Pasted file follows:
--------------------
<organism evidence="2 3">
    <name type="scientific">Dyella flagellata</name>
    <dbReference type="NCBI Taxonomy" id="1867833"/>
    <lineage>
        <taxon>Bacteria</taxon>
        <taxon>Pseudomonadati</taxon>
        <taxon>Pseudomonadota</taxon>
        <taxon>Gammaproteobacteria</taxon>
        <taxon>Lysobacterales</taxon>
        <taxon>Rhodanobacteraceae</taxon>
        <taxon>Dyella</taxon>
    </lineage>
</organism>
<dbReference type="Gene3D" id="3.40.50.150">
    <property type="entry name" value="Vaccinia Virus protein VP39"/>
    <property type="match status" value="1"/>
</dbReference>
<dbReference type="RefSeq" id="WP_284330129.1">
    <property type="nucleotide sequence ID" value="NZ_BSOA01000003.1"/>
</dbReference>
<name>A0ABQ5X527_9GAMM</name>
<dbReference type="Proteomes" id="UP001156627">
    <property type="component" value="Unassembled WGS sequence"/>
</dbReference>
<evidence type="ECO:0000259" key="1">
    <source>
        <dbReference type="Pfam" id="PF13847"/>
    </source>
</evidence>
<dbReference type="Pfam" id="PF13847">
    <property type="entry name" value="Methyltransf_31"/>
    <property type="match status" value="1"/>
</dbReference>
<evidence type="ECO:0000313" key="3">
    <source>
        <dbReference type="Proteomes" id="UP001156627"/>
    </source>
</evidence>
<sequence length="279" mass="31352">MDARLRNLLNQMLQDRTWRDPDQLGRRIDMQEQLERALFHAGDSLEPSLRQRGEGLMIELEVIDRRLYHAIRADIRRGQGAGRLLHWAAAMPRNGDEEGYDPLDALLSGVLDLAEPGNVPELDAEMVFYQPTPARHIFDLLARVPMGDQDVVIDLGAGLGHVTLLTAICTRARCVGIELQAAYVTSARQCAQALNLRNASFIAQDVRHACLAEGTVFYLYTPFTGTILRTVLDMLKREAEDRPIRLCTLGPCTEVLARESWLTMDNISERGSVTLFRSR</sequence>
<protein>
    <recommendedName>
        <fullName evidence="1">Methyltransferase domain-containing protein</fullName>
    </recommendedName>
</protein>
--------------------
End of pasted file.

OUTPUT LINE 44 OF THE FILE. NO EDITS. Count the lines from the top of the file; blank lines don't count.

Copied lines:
</protein>